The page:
bags - an example is http://gist.github.com/568508

The main reason I bring this up is that it uses ‘deploy_to’ as a path
where to deploy things to. It works out what hosts to deploy it to by
looking at the roles of the node and the roles you specify in the
"server_roles" key. More info on
http://github.com/opscode/cookbooks/tree/master/application/

Yes, I looked at it, but for my purposes it wasn’t really right - it
assumes that you’re going to be hosting things over a full cluster of
machines with specific uses, where as my situation is more of a shared
hosting one, with multiple sites on a single server handling web,
application and database. Because of that I was able to build my own
which was a lot simpler to use and support, but I can see that the
application cookbook would work well in other situations.

Jon Wood
Blank Pad Development

07827 888143


#6

Thank you all for your responses. Data bags don’t work with chef-solo at the
moment do they?

Cheers
Jono

On 7 October 2010 00:24, Seth Chisamore schisamo@opscode.com wrote:

If the sites all share a similar architecture (which it sounds like they
do) I would recommend creating a single “legacy_application” cookbook. You
can then create an application data bag with an item for each application
you will be deploying. These data bag items would contain data similar to
the “example.com” hash you shared above. You can still use a lot of the
DRY patterns laid forth by the Opscode application cookbook even though the
logic in your recipes may differ.

Seth


Opscode, Inc.
Seth Chisamore, Technical Evangelist
T: (404) 348-0505 E: schisamo@opscode.com
Twitter, IRC, Github: schisamo

On Wed, Oct 6, 2010 at 5:22 AM, Jon Wood jon@blankpad.net wrote:

On 6 October 2010 12:26, Ash Berlin ash_opscode@firemirror.com wrote:

On 6 Oct 2010, at 12:19, Jon Wood wrote:

On 6 October 2010 08:55, jono@spiralarm.com wrote:

I am looking for the best way to structure the following.

We have several legacy java websites running apache, tomcat & mysql.

Currently I am thinking about each site would have it’s own cookbook
and branch

in the node, such as
the one below:

…snip…

Does this sounds like the chef way to go?

That would generally be the way to go, although you might like to look
at using data bags for that instead, and including an attribute called
something like “deploy_to” which lists the servers that application
should be deployed onto.

(Missed the original email in this thread, but)

Have you looked at the application cookbook? It drives deploys from data
bags - an example is http://gist.github.com/568508

The main reason I bring this up is that it uses ‘deploy_to’ as a path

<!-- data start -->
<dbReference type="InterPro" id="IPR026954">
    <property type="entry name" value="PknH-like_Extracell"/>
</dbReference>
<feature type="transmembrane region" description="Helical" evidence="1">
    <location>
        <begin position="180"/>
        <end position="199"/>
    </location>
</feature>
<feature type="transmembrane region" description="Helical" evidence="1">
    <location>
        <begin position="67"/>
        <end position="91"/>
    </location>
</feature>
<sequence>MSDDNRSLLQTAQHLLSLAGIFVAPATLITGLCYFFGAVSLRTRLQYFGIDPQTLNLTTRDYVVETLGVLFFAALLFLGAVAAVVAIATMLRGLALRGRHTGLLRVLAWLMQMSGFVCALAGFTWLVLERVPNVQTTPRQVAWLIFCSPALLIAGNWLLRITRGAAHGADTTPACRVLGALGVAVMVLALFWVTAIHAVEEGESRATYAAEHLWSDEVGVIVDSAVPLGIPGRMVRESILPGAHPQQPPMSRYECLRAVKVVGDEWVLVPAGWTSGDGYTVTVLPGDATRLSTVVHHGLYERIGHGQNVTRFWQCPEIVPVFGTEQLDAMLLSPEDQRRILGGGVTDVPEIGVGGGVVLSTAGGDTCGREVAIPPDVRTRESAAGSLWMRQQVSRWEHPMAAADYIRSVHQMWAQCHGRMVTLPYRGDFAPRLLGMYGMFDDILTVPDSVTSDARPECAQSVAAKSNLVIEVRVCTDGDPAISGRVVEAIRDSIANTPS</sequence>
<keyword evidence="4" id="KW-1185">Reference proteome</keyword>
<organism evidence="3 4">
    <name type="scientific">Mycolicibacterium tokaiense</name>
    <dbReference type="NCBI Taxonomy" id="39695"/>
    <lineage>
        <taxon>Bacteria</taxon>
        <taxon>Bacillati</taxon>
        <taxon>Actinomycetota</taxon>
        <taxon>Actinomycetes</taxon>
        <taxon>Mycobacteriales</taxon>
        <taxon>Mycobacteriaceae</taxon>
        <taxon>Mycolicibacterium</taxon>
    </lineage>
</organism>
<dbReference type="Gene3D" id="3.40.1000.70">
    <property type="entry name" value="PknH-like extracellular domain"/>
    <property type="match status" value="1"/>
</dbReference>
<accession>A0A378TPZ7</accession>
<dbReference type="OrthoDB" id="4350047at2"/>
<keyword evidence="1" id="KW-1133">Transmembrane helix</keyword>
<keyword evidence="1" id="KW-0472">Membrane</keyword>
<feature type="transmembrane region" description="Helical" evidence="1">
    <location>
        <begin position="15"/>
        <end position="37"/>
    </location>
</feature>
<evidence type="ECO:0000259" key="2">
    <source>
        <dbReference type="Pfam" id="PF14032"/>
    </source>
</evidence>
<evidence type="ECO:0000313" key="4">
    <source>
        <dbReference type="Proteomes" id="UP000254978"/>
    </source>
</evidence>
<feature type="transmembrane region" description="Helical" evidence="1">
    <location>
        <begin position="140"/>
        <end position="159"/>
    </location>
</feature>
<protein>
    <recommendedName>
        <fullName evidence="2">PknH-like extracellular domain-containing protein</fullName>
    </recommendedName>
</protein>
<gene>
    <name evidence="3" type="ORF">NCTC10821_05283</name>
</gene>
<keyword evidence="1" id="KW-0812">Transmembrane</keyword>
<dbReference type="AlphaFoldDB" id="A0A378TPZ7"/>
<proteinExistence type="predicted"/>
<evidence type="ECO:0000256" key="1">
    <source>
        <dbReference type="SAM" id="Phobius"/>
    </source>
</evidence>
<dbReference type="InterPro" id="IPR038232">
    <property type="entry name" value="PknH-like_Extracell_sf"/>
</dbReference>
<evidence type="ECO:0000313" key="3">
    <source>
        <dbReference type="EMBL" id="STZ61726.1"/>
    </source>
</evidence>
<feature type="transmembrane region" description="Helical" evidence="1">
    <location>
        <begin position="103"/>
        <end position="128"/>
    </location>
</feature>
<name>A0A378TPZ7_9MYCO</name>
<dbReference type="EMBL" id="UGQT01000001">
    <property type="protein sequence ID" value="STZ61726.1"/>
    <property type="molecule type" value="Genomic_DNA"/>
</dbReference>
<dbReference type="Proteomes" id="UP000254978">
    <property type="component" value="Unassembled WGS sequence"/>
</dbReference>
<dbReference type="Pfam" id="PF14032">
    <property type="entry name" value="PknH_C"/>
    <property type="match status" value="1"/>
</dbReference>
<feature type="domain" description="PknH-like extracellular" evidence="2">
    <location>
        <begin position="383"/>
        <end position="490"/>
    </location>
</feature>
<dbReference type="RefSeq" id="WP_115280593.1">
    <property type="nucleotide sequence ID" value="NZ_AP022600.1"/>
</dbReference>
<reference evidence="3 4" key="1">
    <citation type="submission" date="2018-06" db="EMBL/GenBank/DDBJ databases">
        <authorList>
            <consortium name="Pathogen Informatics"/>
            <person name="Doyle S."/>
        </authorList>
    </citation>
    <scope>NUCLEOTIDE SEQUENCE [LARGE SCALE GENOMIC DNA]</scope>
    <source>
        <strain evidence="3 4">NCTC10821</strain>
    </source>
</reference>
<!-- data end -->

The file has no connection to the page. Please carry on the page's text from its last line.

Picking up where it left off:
where to deploy things to. It works out what hosts to deploy it to by
looking at the roles of the node and the roles you specify in the
"server_roles" key. More info on
http://github.com/opscode/cookbooks/tree/master/application/

Yes, I looked at it, but for my purposes it wasn’t really right - it
assumes that you’re going to be hosting things over a full cluster of
machines with specific uses, where as my situation is more of a shared
hosting one, with multiple sites on a single server handling web,
application and database. Because of that I was able to build my own
which was a lot simpler to use and support, but I can see that the
application cookbook would work well in other situations.

Jon Wood
Blank Pad Development

07827 888143


#7

On 6 October 2010 22:59, Jonathan Ferguson jono@spiralarm.com wrote:

Thank you all for your responses. Data bags don’t work with chef-solo at the
moment do they?

No, they don’t. If you’re using Solo, then you’re method is definately
the way to go.

Cheers
Jono

On 7 October 2010 00:24, Seth Chisamore schisamo@opscode.com wrote:

If the sites all share a similar architecture (which it sounds like they
do) I would recommend creating a single “legacy_application” cookbook. You
can then create an application data bag with an item for each application
you will be deploying. These data bag items would contain data similar to
the “example.com” hash you shared above. You can still use a lot of the DRY
patterns laid forth by the Opscode application cookbook even though the
logic in your recipes may differ.
Seth

Opscode, Inc.
Seth Chisamore, Technical Evangelist
T: (404) 348-0505 E: schisamo@opscode.com
Twitter, IRC, Github: schisamo

On Wed, Oct 6, 2010 at 5:22 AM, Jon Wood jon@blankpad.net wrote:

On 6 October 2010 12:26, Ash Berlin ash_opscode@firemirror.com wrote:

On 6 Oct 2010, at 12:19, Jon Wood wrote:

On 6 October 2010 08:55, jono@spiralarm.com wrote:

I am looking for the best way to structure the following.

We have several legacy java websites running apache, tomcat & mysql.

Currently I am thinking about each site would have it’s own cookbook
and branch
in the node, such as
the one below:

…snip…

Does this sounds like the chef way to go?

That would generally be the way to go, although you might like to look
at using data bags for that instead, and including an attribute called
something like “deploy_to” which lists the servers that application
should be deployed onto.

(Missed the original email in this thread, but)

Have you looked at the application cookbook? It drives deploys from
data bags - an example is http://gist.github.com/568508

The main reason I bring this up is that it uses ‘deploy_to’ as a path
where to deploy things to. It works out what hosts to deploy it to by
looking at the roles of the node and the roles you specify in the
"server_roles" key. More info on
http://github.com/opscode/cookbooks/tree/master/application/

Yes, I looked at it, but for my purposes it wasn’t really right - it
assumes that you’re going to be hosting things over a full cluster of
machines with specific uses, where as my situation is more of a shared
hosting one, with multiple sites on a single server handling web,
application and database. Because of that I was able to build my own
which was a lot simpler to use and support, but I can see that the
application cookbook would work well in other situations.

Jon Wood
Blank Pad Development

07827 888143


Jon Wood
Blank Pad Development

07827 888143